Covering the Beatles Songbook
By Fredric Dannen
In the annals of popular music, the Beatles hold a distinctive place in terms of both the quality and originality of their songwriting. Apart from their consistently above-average lyrics, the Beatles experimented with musical forms well outside the confines of traditional rock and roll. While most rock songsmiths were composing in straight four-quarter time, with few chords beside the tonic, dominant, and subdominant, John Lennon and Paul McCartney produced songs in swing rhythm (With A Little Help From My Friends), with insistent dissonance (I Want To Tell You), and in parallel major and minor keys (Michelle). Even some composers of classical music were impressed. Leonard Bernstein once demonstrated how Lennon used the Mixolydian mode, rather than the traditional major scale, to create his song Norwegian Wood; and the American-born Ned Rorem, himself a distinguished composer of art songs, pronounced McCartney’s She’s Leaving Home to be “a mazurka equal in melancholy and melodic distinction to those of Chopin.”
David Garza (Lynx Bigtooth Maple) plays the Beatles
Benefit Concert for RURALMEX
Tue, Oct 8, 7:30pm
Teatro Angela Peralta
Tickets from 100 pesos
It is no wonder, then, that a wide range of artists, from Frank Sinatra to Frank Zappa, have performed Beatles songs. There is, however, a challenge one faces when covering a Beatles tune that one does not face when performing, say, a Rodgers & Hart song – namely, the band’s albums are so iconic and familiar that the listener has a distinct expectation of how the song should be interpreted. The best cover versions take a fresh, new approach to the Beatles canon, without sacrificing the qualities that made the songs so memorable in the first place.
David Garza, the much-admired singer-songwriter who lives in San Miguel, has become known for his inventive and appealing cover versions of Beatles songs. His Beatles interpretations will be a principle feature of his solo concert at the Teatro Ángela Peralta this coming October 8, a Tuesday evening. Garza, who will also be playing a number of his self-penned songs, and who will feature a few guest artists (to be announced), is presenting the concert as a benefit for the Rural Education Institute of Mexico, Inc. (El Instituto de Educación en el Campo Mexicano, AC), a nonprofit organization that strives to reduce the alarming dropout rate among non-urban Mexican schoolchildren. RURALMEX, as the association is known, holds classes in rural communities, builds libraries and computer labs, and provides high school (preparatoria) scholarships. Fifty percent of all proceeds of the October 8 concert will be donated to RURALMEX. (For more information on the organization, go to RURALMEX.ORG.)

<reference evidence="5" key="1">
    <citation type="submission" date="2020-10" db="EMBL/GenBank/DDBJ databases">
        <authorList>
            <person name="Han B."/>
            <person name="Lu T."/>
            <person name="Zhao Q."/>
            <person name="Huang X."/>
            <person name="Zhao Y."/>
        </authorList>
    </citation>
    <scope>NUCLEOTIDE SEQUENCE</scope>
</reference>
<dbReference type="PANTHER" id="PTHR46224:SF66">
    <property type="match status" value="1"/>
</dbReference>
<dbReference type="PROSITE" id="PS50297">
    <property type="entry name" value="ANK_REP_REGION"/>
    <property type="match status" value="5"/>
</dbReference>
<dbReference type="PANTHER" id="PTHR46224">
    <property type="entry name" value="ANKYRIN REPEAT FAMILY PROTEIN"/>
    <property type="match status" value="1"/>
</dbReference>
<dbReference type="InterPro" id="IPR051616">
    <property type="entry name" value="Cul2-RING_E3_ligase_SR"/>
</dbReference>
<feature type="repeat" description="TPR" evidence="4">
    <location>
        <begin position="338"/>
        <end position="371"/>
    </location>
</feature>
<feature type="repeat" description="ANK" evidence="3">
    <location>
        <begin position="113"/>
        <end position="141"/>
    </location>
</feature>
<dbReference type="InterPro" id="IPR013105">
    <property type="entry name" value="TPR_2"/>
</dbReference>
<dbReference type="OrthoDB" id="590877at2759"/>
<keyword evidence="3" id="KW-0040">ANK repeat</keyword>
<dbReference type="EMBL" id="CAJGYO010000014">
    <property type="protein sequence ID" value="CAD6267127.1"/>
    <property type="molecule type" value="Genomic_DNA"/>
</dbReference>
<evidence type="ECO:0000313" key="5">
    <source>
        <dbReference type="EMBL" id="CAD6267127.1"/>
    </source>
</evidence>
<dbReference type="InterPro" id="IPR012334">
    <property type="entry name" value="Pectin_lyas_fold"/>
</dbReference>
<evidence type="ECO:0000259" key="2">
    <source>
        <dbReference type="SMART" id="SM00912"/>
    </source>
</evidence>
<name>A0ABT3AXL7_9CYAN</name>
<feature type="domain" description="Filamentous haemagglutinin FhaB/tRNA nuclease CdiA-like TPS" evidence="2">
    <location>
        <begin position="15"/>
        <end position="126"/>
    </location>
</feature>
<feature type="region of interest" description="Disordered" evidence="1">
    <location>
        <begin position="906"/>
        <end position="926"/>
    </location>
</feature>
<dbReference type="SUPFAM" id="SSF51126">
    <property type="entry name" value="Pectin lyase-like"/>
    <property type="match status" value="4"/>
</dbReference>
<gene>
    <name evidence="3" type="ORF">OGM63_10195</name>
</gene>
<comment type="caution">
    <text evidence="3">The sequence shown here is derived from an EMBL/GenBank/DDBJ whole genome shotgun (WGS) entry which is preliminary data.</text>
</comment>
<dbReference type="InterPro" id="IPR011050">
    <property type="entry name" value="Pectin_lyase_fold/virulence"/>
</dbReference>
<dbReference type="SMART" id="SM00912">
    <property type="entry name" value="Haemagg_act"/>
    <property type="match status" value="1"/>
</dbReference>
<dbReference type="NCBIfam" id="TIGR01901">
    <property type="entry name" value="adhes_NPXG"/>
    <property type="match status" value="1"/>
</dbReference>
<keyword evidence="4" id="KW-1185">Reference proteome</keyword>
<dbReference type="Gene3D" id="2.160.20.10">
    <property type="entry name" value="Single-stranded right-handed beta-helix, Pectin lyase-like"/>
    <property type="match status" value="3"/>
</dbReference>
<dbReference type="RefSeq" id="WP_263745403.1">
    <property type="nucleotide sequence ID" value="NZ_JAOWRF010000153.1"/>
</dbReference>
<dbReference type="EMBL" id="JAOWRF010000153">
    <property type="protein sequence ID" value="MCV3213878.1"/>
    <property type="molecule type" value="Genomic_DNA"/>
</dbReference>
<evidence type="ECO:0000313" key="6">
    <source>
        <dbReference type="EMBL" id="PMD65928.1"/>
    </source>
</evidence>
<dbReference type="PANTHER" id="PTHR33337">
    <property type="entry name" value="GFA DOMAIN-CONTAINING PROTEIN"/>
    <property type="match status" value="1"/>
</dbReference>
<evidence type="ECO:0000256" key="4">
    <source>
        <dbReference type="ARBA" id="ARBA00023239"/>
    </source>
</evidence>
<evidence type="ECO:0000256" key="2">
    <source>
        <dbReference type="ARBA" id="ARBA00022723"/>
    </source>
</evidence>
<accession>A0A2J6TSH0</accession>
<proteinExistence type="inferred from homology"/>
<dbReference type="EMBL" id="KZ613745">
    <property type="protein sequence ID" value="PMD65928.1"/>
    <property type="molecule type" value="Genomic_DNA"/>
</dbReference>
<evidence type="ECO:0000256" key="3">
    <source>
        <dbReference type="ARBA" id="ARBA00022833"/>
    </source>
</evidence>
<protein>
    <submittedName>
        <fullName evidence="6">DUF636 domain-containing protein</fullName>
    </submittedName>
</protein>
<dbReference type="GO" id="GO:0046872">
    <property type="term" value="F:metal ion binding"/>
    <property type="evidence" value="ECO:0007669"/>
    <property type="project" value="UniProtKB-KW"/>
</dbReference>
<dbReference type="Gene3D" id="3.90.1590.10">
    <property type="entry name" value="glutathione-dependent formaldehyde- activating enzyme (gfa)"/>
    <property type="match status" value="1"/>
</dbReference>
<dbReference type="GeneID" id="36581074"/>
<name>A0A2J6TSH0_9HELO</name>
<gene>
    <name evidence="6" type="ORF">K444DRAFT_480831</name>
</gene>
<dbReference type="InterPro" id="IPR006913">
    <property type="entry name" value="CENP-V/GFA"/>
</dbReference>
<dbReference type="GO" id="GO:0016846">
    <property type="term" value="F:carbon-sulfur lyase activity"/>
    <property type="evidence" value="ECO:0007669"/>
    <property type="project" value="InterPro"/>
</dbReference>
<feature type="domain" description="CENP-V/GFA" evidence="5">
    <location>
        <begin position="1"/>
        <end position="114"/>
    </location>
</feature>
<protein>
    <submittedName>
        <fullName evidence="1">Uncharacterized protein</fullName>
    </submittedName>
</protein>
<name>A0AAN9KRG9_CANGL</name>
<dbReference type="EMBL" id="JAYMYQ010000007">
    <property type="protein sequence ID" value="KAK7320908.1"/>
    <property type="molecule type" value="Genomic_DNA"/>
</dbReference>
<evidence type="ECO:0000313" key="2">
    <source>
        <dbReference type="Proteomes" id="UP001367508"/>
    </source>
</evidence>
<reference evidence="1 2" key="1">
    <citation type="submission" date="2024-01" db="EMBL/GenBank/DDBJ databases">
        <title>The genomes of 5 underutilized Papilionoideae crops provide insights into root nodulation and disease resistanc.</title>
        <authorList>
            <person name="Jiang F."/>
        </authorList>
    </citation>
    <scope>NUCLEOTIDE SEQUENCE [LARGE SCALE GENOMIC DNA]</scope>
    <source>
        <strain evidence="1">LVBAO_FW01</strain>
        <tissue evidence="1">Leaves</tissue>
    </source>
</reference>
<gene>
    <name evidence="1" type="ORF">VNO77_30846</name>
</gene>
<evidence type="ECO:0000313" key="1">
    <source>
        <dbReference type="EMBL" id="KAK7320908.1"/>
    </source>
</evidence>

Because he lived and performed for many years in Texas, where there are two other singers of the same name, David Garza uses the stage name Lynx Bigtooth Maple. He has become particularly well-known in San Miguel as the lead singer for the band Vudu Chile, but he is equally at home accompanying himself on guitar. Garza recalls that early in his musical life, when he was trying to master the guitar, he bought a Beatles songbook from a music store. “For awhile,” he recalls, “I played those songs like the original versions. But then I noticed I was trying to find changes in the phrasing that resonated with me, and I thought maybe I could make people hear these familiar songs in a new way.”
Garza says he takes particular pleasure “when people say – ‘Wait, I know this song’ – but it isn’t until halfway through that they realize it’s a Beatles song.” The results can be extremely gratifying. “One time I was performing at a bar in Texas,” Garza recalls, “and a guy came up to me and said, ‘Man, that was the best version of Across the Universe I’ve ever heard, outside the Beatles themselves.’” Garza will perform Across the Universe at the Peralta concert, along with Dear Prudence, Something, Blackbird, Two Of Us, Mother Nature’s Son, and Get Back, among others.